Internet Explorer End-of-Life Security Tips

By   ISBuzz Team
Writer , Information Security Buzz | Jan 13, 2016 07:00 pm PST

Security experts offer cyber security advice for Internet Explorer 8, 9 and 10 users

Beginning on Tuesday, January 12, 2016, Microsoft will no longer support Internet Explorer (IE) 8, 9 and 10. Users of IE 11 will continue to receive technical support and security updates, leaving users of legacy versions of IE more vulnerable to malware. According to Computerworld, only 55 percent of IE users – more than 340 million people – are using the latest version of the browser.

[su_note note_color=”#ffffcc” text_color=”#00000″]Security Experts at Tripwire :

“It is safe to assume that cybercriminals have been stockpiling IE vulnerability information ahead of the support cutoff, and they will easily learn new attack techniques for older versions by analyzing future IE 11 updates,” said Craig Young, security researcher for Tripwire’s Vulnerability and Exposure Research Team (VERT). “Using Tripwire’s VERT vulnerability database, rough estimates indicate that more than two-thirds of the vulnerabilities addressed in IE 11 also required patching in previous IE versions.”

Tripwire security experts offer the following advice for organizations that cannot switch to IE 11 by the cutoff date:

  • Ensure all users are running as standard users on Windows browsers, rather than as administrator-level users on their local systems. This will mitigate the risk of many common browser-based malware attacks.
  • Businesses with application requirements for older Web browsers should block browsing from vulnerable systems. This step will limit problems that tend to arise during the lunch hour when employees start exploring the Web.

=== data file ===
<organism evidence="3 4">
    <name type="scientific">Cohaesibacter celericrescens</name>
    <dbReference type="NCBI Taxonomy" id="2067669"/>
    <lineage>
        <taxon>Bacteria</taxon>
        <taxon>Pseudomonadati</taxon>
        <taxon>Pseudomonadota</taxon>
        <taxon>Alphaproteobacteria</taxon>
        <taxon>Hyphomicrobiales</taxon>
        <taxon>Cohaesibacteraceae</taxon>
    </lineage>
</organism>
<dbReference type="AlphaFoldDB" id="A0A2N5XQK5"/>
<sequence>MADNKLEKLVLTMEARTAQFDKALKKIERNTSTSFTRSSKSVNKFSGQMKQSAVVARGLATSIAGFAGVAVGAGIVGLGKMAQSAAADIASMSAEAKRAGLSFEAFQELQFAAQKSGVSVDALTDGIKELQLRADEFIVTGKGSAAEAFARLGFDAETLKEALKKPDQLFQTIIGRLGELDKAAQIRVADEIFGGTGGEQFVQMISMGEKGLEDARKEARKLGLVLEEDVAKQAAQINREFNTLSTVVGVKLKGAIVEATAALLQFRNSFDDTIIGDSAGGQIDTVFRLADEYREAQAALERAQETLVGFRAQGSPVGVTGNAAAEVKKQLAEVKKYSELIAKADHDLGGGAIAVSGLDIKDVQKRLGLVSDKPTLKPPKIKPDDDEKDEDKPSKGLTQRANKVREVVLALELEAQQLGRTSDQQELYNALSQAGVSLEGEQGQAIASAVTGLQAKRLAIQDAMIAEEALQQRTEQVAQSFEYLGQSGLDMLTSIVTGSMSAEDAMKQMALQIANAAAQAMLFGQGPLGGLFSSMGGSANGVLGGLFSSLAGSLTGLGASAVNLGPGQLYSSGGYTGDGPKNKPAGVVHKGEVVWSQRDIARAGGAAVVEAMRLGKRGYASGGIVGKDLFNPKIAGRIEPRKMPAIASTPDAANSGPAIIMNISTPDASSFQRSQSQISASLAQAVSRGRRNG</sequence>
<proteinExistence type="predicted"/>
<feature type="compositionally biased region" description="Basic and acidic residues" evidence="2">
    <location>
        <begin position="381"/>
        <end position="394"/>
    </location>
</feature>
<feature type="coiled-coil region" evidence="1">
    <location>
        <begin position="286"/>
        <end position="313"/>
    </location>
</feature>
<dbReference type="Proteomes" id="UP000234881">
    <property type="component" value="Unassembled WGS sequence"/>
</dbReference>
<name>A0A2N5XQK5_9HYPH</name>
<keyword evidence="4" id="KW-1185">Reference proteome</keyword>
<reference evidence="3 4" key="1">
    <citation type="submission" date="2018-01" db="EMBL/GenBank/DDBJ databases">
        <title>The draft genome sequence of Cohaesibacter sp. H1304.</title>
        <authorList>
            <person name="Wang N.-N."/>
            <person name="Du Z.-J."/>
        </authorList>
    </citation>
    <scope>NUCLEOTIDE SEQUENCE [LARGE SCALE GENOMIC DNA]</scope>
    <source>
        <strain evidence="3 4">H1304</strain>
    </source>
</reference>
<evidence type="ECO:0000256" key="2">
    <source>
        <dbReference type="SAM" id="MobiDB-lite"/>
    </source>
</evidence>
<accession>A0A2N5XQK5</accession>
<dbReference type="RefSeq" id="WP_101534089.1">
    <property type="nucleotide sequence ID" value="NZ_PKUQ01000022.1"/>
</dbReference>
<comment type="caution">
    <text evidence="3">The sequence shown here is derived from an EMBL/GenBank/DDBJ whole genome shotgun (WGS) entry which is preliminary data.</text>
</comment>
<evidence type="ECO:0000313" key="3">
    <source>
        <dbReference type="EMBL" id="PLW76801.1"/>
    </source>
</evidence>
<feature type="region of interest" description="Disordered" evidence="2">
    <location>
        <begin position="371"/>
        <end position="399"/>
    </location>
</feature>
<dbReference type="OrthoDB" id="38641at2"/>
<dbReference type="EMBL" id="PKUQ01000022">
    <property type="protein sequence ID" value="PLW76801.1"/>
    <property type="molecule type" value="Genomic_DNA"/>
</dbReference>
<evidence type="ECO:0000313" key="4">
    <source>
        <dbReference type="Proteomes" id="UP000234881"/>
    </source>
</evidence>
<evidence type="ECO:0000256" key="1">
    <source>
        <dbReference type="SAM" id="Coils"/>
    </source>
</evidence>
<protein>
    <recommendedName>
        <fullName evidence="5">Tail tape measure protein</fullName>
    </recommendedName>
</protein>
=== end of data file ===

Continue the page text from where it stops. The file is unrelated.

• IT departments should consider deploying network protection rules to drop HTTP requests based on vulnerable user-agent strings. It may be possible for advanced users to change the user-agent string in an attempt to bypass these restrictions, but this step will reduce the attack surface of older browsers.

“It’s a cruel reality, but in an age of continual cyberthreats, there are no excuses for not carrying out browser updates,” said Tim Erlin, director of IT security and risk strategy for Tripwire. “Microsoft has advised people to upgrade for a long time now, so it is likely that many app developers have at least started updating their apps to work with IE 11. For applications that aren’t ready in time, IE 11 offers a ‘compatibility mode,’ which should provide an interim solution until those applications are modernized. If you don’t have a transition plan in place yet, now is the time to put one in place – the longer older versions of IE are unsupported, the more attackers will target them.”[/su_note]

[su_box title=”About Tripwire” style=”noise” box_color=”#336588″]Tripwire logoTripwire is a leading provider of advanced threat, security and compliance solutions that enable enterprises, service providers and government agencies to confidently detect, prevent and respond to cybersecurity threats. Tripwire solutions are based on high-fidelity asset visibility and deep endpoint intelligence combined with business-context and enable security automation through enterprise integration. Tripwire’s portfolio of enterprise-class security solutions includes configuration and policy management, file integrity monitoring, vulnerability management and log intelligence.[/su_box]

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